Thursday, 17 January, 2019

Disrupted body clock risks mental health issues

Disruption of daily rhythms linked to mental health problems Disruption to your body clock can heighten the risk of mental health problems
Gustavo Carr | 17 May, 2018, 03:47

Now, a new research published in The Lancet Psychiatry has found that people who experience disrupted 24-hour cycles of rest and activity are more likely to develop mood disorders, as well as loneliness feelings, and lower levels of happiness.

Messing with your body clock - or circadian rhythms, if you prefer long words - seriously increases your risk of mood disorders, the University of Glasgow researchers found.

Interestingly it's not just disrupted sleep that can upset the fine balance of your circadian rhythm, it's also important to be active during the day and inactive at night - so that evening gym session probably isn't for the best.

Researchers from the University of Glasgow in the United Kingdom noted that a regular sleep-wake cycle is "crucial" for mental health and well-being, as they associate certain forms of disruption with mood disorders such as depression and bipolar disorder.

This study is the first to objectively measure patterns of rest and activity (using accelerometers), and to have sufficient sample size to assess the effect of circadian disruption on various mental health disorders. With the data, circadian relative amplitude, which is a measure of the extent to which circadian rhythmicity of rest-activity cycles is disrupted, was evaluated.

Daily circadian rhythm is controlled by a collection of neurons in an area of the brain called the hypothalamus.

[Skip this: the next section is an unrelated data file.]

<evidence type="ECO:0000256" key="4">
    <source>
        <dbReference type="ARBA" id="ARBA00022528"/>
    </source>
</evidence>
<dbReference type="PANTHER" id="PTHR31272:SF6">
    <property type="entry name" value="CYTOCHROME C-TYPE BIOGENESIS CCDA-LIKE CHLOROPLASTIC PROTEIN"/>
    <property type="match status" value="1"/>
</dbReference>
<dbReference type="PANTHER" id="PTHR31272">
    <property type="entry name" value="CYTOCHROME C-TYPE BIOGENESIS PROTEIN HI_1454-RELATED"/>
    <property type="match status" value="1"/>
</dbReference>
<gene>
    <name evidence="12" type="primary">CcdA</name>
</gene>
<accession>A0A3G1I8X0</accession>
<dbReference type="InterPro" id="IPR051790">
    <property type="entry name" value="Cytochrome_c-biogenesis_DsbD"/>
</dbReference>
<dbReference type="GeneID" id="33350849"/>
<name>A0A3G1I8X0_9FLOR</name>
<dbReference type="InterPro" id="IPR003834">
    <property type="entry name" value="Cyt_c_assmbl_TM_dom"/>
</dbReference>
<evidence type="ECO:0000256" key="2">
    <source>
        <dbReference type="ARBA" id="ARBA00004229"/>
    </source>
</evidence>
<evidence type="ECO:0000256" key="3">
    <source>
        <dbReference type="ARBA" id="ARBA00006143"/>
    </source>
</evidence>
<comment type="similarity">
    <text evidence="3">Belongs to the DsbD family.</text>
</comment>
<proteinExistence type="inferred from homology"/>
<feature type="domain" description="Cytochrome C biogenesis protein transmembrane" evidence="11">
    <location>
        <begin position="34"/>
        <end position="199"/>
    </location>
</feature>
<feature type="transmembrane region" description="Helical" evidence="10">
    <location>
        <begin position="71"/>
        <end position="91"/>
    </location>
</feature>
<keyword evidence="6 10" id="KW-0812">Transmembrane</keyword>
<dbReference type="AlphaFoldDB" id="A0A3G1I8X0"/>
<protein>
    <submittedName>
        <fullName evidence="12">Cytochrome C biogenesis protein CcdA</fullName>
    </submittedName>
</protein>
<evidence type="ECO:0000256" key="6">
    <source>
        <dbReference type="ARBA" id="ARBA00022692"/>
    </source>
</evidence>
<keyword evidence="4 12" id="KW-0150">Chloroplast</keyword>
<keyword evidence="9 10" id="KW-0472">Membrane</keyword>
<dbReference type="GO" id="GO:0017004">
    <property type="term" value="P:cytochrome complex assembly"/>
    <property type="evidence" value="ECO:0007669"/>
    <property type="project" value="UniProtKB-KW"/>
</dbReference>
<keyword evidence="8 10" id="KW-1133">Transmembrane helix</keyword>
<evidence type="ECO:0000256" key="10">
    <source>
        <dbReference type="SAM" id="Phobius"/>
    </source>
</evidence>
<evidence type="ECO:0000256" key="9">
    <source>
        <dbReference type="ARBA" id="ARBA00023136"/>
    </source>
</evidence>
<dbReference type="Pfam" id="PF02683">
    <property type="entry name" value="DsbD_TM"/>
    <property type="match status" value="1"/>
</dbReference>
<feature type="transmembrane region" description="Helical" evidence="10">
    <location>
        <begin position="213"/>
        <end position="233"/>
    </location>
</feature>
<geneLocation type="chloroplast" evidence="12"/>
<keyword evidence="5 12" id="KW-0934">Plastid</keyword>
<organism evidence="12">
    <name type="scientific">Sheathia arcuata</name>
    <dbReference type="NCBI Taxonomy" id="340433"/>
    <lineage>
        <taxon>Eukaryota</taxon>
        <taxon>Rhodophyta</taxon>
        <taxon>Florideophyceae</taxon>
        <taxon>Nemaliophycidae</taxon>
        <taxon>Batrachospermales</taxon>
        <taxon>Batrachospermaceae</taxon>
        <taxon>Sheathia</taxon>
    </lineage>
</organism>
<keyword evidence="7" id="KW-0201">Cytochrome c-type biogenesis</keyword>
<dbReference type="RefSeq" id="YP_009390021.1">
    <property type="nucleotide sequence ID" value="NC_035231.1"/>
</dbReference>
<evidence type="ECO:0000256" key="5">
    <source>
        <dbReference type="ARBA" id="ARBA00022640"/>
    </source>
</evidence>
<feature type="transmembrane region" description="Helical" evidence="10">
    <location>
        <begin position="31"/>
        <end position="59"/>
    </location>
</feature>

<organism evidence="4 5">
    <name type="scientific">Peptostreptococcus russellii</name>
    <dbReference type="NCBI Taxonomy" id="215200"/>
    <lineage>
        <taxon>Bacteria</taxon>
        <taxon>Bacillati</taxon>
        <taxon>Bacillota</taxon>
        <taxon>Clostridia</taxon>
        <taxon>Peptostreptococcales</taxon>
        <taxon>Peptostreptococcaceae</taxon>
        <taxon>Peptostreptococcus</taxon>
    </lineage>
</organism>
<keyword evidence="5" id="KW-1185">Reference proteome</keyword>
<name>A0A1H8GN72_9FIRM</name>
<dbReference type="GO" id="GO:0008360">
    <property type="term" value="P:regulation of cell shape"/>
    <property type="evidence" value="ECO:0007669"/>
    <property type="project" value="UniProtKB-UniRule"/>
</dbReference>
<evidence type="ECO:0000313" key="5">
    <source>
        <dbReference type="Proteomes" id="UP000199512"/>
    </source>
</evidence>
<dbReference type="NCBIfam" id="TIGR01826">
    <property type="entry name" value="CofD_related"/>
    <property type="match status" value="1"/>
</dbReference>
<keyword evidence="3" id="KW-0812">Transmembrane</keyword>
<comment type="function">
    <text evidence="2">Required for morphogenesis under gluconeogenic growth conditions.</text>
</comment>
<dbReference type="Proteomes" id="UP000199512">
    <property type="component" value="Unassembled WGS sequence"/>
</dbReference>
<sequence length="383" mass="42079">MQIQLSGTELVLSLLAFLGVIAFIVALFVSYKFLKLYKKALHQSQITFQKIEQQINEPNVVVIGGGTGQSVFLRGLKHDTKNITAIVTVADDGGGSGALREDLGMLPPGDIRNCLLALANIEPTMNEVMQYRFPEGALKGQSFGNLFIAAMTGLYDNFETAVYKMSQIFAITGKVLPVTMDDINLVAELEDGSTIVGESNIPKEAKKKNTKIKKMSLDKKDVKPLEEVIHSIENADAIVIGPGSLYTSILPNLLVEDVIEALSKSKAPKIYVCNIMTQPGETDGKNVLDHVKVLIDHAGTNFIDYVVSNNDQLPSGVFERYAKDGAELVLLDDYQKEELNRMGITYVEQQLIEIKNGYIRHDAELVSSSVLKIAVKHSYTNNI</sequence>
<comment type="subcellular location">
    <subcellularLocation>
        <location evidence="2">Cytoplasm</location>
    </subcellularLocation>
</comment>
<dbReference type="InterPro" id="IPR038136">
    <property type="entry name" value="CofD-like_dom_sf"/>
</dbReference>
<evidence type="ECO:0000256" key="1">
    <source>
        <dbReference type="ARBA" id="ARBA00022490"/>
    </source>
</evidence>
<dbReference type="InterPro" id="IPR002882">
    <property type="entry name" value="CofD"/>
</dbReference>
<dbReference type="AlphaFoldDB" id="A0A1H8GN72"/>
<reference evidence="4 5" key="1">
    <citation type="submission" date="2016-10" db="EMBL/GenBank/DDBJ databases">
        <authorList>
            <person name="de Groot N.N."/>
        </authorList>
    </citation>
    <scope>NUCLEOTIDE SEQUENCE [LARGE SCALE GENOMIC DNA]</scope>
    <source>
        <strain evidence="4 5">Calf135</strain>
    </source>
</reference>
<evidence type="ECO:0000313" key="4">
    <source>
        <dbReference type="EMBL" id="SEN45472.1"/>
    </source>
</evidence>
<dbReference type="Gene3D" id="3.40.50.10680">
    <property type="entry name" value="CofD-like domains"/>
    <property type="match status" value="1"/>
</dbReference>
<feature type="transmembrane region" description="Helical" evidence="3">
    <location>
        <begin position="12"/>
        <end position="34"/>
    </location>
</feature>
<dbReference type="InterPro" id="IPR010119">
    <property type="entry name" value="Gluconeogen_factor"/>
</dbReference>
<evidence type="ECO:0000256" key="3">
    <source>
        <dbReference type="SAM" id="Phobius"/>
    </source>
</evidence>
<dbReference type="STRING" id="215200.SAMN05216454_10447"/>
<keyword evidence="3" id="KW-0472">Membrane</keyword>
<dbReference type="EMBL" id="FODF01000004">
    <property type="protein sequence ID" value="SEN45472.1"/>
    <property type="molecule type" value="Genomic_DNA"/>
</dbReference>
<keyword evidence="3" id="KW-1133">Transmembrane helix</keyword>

For the study, researchers measured body clock disruption on 91, 000 middle aged people using wearable monitors.

But it's not just what you do at night, he said, it's what you do during the day - trying to be active during the day and inactive in darkness, he said.

Based on the observational nature of the study, the researchers were unable to show causality, meaning it is unclear whether the sleep disturbances caused the mental health problems or vice versa.

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"It's an exciting time for this kind of research because it's beginning to have some real-world applications", Smith said.

The researchers also looked exclusively at adults between age 37 and 73, meaning the results may not apply to younger individuals, whose circadian rhythms are known to be different than those of older adults, according to Smith.

This study had some limitations.

Measurements were only taken once, so we don't know whether people's activity levels or moods changed over time.

And it didn't take into account other illnesses, many of which can interfere with sleep, such as arthritis and heart disease.

Sleep hygiene - such as turning off screens before bed time and ensuring the bedroom is quiet, dark and cool - can help.

But even if you usually sleep at night, the study found you might not be getting good sleep.

This study raises more questions about how healthy it is to work night-time or irregular hours, and the 24-hour nature of modern life.